Reluctant Accomplice is a volume of the wartime letters of Dr. Konrad Jarausch, a German high-school teacher of religion and history who served in a reserve battalion of Hitler's army in Poland and Russia, where he died of typhoid in 1942. He wrote most of these letters to his wife, Elisabeth. His son, acclaimed German historian Konrad H. Jarausch, brings them together here to tell the gripping story of a patriotic soldier of the Third Reich who, through witnessing its atrocities in the East, begins to doubt the war's moral legitimacy. These letters grow increasingly critical, and their vivid descriptions of the mass deaths of Russian POWs are chilling. They reveal the inner conflicts of ordinary Germans who became reluctant accomplices in Hitler's merciless war of annihilation, yet sometimes managed to discover a shared humanity with its suffering victims, a bond that could transcend race, nationalism, and the enmity of war.
Reluctant Accomplice is also the powerful story of the son, who for decades refused to come to grips with these letters because he abhorred his father's nationalist politics. Only now, late in his life, is he able to cope with their contents--and he is by no means alone. This book provides rare insight into the so-called children of the war, an entire generation of postwar Germans who grew up resenting their past, but who today must finally face the painful legacy of their parents' complicity in National Socialism.
Konrad H. Jarausch is the Lurcy Professor of European Civilization at the University of North Carolina, Chapel Hill. His many books include After Hitler: Recivilizing Germans, 1945-1995 and Shattered Past: Reconstructing German Histories (Princeton).
"It's difficult or impossible to summon sympathy for a soldier in Hitler's army--even one with no hatred for Jews--but the letters home of Konrad Jarausch do peel away stereotypes."--Neal Gender, American Jewish World
"A detailed and disturbing portrait of a so-called average German soldier of the time. . . . Jarausch has edited 350 of his father's letters, sent from occupied Poland and the PoW camps in Russia between 1939 until his death. His father was too old at 40 to be involved in fighting but he was close enough to the front to give gruesome accounts of the enormous Russian death toll in the camps. . . . [W]hat these letters reveal in astonishing detail is that his belief in German superiority begins to weaken as he notices and hears of the murderous German reprisals, shootings and ethnic cleansing."--Louis Nowra, The Australian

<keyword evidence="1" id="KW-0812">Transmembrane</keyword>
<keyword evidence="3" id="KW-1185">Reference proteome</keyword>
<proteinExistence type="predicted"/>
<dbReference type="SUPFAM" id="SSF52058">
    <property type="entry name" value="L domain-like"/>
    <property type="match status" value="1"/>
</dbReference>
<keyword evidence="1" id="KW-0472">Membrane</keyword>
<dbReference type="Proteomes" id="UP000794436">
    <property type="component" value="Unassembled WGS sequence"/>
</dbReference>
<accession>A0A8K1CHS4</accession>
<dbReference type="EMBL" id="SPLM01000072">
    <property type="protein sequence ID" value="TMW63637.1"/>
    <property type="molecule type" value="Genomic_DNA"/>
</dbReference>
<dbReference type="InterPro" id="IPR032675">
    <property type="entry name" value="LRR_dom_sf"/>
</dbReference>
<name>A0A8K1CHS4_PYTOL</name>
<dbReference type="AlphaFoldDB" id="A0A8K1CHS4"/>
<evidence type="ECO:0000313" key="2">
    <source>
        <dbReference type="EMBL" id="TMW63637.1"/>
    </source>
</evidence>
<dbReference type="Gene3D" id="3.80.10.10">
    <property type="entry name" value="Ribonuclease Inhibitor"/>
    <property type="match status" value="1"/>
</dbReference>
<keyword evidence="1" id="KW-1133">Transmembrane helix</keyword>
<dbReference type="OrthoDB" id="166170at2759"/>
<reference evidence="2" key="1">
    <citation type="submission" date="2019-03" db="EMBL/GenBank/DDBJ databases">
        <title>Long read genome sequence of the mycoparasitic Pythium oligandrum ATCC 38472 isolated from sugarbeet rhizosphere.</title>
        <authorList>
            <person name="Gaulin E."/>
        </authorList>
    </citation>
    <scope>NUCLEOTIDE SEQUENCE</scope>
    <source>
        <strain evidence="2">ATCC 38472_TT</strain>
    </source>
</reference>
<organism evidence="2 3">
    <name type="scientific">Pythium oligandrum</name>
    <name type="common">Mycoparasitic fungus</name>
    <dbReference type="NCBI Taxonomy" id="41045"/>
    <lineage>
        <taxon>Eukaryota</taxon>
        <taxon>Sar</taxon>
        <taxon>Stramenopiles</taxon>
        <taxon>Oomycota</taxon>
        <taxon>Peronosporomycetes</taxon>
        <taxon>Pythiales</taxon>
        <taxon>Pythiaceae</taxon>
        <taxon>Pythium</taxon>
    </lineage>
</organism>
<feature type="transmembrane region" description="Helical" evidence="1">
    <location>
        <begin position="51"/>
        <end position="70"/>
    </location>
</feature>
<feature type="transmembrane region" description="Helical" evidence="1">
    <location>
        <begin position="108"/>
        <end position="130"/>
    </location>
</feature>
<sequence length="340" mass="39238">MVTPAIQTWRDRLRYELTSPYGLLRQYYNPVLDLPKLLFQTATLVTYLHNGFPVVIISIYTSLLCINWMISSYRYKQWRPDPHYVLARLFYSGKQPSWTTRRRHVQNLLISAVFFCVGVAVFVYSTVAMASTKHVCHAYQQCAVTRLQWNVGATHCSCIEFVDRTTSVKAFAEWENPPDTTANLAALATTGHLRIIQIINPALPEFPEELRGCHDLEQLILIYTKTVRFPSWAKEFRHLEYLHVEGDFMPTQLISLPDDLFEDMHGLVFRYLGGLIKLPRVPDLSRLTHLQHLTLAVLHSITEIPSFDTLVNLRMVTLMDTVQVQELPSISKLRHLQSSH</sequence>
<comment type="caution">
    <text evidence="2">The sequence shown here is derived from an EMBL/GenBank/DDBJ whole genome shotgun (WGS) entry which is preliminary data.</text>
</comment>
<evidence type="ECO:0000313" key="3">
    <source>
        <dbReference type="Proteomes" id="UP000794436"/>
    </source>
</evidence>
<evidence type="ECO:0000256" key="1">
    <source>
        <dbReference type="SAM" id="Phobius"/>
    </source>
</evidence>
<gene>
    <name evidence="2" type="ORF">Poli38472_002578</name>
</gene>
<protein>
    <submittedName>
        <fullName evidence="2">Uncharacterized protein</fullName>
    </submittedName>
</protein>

"Thought-provoking in its ambiguities. . . . By age, temperament and conviction, then, Jarausch seemed designed for the role of skeptic about the Nazi regime. Reluctant Accomplice charts the growth of Jarausch's belief that Hitler's war was a disaster, for humanity and for Germany itself. . . . The case of Jarausch suggests that, in a situation where radical evil holds sway, goodness has to become equally radical in order to combat it."--Adam Kirsch, The Tablet
"Reluctant Accomplice: A Wehrmacht Soldier's Letters from the Eastern Front (Princeton University Press), is a revealing glimpse into the mind of a patriotic German who was skeptical of the Nazi leadership and soured on the fascist regime."--Sheldon Kirshner, Canadian Jewish News
"Jarausch's voluminous set of correspondence offers a thoughtful and detailed account of life as a German soldier on the Eastern Front. . . . It shows just how much coming to terms with the Nazi past is still an ongoing process."--Hester Vaizey, European History Quarterly
Table of Contents:
Foreword by Richard Kohn xiii
In Search of a Father: Deaing with the Legacy of Nazi Complicity 1
Part I: The Polish Campaign 45
Letters from Poland, September 1939 to January 1940 53
Part II: Training Recruits 139
Letters from Poland and Germany, January 1940
to August 1941 146
Part III: War of Annihilation in Russia 237
Letters from Russia, August 1941 to January 1942 246
Notes to "In Search of a Father" 369
Selected Suggestions for Further Reading 381
Another Princeton book authored or coauthored by Konrad H. Jarausch: